• Firstly, thank you for this long and thoughtful reply. However, it is quite long, and I needed several days to process it. Upon reflection, there’s little in it that I take issue with. I will say that the main reason parents don’t appear in these images very often is because it is not the focus of the blog. The focus is the girl-child, and as such, she gets the overwhelming bulk of attention here. I would add that this blog is not ultimately an ideological blog, save that it reflects the spirit of freedom of expression. Of course parents are important in the decision of children modeling publicly, including whether or not they appear in the nude. To my knowledge, we have never suggested that children’s parents shouldn’t be involved in the decision of whether or not their kids may appear in art to be publicly displayed. But parents agreeing to allow their kids to model for art, nude or otherwise, has never been the deciding factor for the state or critics of the work in terms of its appropriateness or legality. If anything, the criticism has been levied at the parents almost as frequently as the artists who produce the work, and often they are one and the same anyway, for good (mostly) or for bad (consider the case of Irina Ionesco). But again, family dynamics are not the main focus of this blog, or even a secondary focus. Always keep that in mind as you peruse the site.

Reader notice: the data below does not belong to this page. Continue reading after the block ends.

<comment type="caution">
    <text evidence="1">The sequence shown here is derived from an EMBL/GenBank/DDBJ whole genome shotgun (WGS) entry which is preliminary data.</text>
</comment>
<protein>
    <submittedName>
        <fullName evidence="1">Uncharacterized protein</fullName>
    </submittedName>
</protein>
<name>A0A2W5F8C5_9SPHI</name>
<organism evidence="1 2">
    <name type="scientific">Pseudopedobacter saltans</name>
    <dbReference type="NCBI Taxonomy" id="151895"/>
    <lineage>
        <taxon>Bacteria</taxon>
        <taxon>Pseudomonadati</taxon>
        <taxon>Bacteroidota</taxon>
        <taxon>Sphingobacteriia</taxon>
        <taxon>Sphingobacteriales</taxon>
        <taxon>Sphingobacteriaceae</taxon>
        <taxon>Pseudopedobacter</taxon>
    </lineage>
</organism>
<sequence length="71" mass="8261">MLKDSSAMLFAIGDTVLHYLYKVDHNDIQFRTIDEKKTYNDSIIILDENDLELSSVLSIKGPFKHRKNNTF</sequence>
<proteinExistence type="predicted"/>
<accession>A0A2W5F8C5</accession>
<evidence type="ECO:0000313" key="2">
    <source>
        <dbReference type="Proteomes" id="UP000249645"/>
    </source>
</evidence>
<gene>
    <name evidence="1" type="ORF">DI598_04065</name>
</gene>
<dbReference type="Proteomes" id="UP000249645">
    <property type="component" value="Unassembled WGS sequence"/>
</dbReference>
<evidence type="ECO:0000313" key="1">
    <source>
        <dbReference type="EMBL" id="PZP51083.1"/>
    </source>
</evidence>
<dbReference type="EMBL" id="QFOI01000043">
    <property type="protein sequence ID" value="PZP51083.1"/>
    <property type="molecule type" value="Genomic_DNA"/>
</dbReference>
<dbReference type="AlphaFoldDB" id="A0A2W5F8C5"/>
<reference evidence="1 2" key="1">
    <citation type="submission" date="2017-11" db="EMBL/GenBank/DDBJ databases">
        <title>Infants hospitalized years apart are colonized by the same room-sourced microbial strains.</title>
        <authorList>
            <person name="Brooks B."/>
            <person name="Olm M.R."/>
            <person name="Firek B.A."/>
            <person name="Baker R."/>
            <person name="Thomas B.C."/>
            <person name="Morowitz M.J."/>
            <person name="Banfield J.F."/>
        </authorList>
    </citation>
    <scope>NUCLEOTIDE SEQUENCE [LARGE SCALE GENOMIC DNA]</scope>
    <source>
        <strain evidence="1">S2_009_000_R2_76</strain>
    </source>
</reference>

• There is nothing I like more than well thought-out comments. In our focus on girl children, it is easy to forget that responsible artists who work with them will make sure they are properly chaperoned. This is usually a parent, but not always. I would also like to mention that the presence and permission of the parent does not guarantee that things are handled ethically. There have been many instances of parents or other close relatives abusing the children themselves. Lately, I find myself thinking again and again that it takes a village to raise a child; the biological parents, especially young ones, cannot always be counted on to make the right decision.

        Even when posing in the nude is completely above board, it does not mean that it removes the stigmatization. In such an instance, it should be possible for the subject to decline to be exhibited during socially-sensitive times in life, namely teen years and young adulthood. This happened with one of Frank Cordelle’s models who requested she be removed and, once she was married, be reinstated. Being reinstated is a sure sign that things have been legitimate and that the feelings of the model are being respected. A similar situation happened with Sally Mann’s children: when the children got older, they allowed a couple of “embarrassing” photos to finally be published. One of the key conditions for removing images from this site lies mainly in respecting the model, not necessarily the artist.